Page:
Pay Ghanaian Police higher salaries and there will be less corruption? Yeah right!
I came across an interesting paper on the impact of higher salaries on corruption – “Does Raising Police Salaries Lower Petty Corruption? A Policy Experiment on West African Highways by Jeremy Foltz and Kweku Opoku-Agyemang.
The research focused on West Africa’s highways where the police were given higher salaries in the hope that this would lead to the end of corruption, inefficiency and bribery by the Ghanian police. However what actually transpired was that it actually energised police efforts to collect bribes rather than decrease petty corruption.
The data was collected using lorry drivers on the roads of Ghana and Burkina Faso. Drivers with all the correct papers were asked to record how many times they were stopped and how much money they paid to police and customs officials along the route – see map. On examining the data of 2,100 long-haul journeys they found that raised salaries for Ghanaian police officers and caused them to increase the effort they put forth to get bribes by 19%, the value of bribes taken at each individual stop by between 25-28%, and increases the total amount taken on the road, even while the reduce the number of times they receive a bribe. Therefore Higher Salary = Greater Corruption.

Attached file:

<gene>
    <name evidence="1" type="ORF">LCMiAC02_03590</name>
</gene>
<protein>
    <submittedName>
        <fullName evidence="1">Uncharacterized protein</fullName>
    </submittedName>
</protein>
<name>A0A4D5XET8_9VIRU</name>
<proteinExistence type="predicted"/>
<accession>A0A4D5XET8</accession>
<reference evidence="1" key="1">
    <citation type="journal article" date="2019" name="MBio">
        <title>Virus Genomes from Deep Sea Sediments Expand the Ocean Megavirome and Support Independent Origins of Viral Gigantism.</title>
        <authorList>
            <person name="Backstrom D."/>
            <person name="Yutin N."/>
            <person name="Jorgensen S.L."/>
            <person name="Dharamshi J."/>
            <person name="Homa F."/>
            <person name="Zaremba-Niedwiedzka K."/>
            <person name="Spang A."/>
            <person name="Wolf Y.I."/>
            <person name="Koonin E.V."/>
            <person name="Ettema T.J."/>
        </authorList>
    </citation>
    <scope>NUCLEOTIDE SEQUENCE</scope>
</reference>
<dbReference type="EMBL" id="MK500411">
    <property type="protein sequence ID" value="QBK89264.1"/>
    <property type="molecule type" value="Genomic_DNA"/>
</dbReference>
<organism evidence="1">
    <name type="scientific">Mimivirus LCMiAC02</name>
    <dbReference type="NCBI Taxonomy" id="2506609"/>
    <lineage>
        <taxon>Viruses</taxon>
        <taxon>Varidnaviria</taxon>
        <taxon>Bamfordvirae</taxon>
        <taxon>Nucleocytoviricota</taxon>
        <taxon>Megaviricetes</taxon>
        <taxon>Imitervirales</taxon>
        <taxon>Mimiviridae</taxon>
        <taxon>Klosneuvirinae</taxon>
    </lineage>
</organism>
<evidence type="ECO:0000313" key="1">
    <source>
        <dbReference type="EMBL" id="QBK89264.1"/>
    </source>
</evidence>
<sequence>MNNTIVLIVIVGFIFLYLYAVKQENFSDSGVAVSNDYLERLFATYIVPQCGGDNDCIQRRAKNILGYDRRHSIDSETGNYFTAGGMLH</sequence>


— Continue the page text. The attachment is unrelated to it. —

Economic theory suggests that the opposite should have happened for the following reasons:
- Corruption involves risk and if you earn a larger salary the loss is much greater
- Officials are thought to have income targets and they will only behave in corrupt manner to make up for the difference.
Why are the officials more corrupt when they get a pay rise?
- The researchers suggest that corrupt superiors or greedy family members demanded more money from the officers.
- Getting a pay rise might have boosted the self-importance of the police and therefore they felt they could demand more money at checkpoints etc.
- The risk of getting caught is very low
The Economist makes a good point by saying “in Ghana some are astonished that anybody could have believed that higher pay would have made cops less greedy. That is just not human nature.”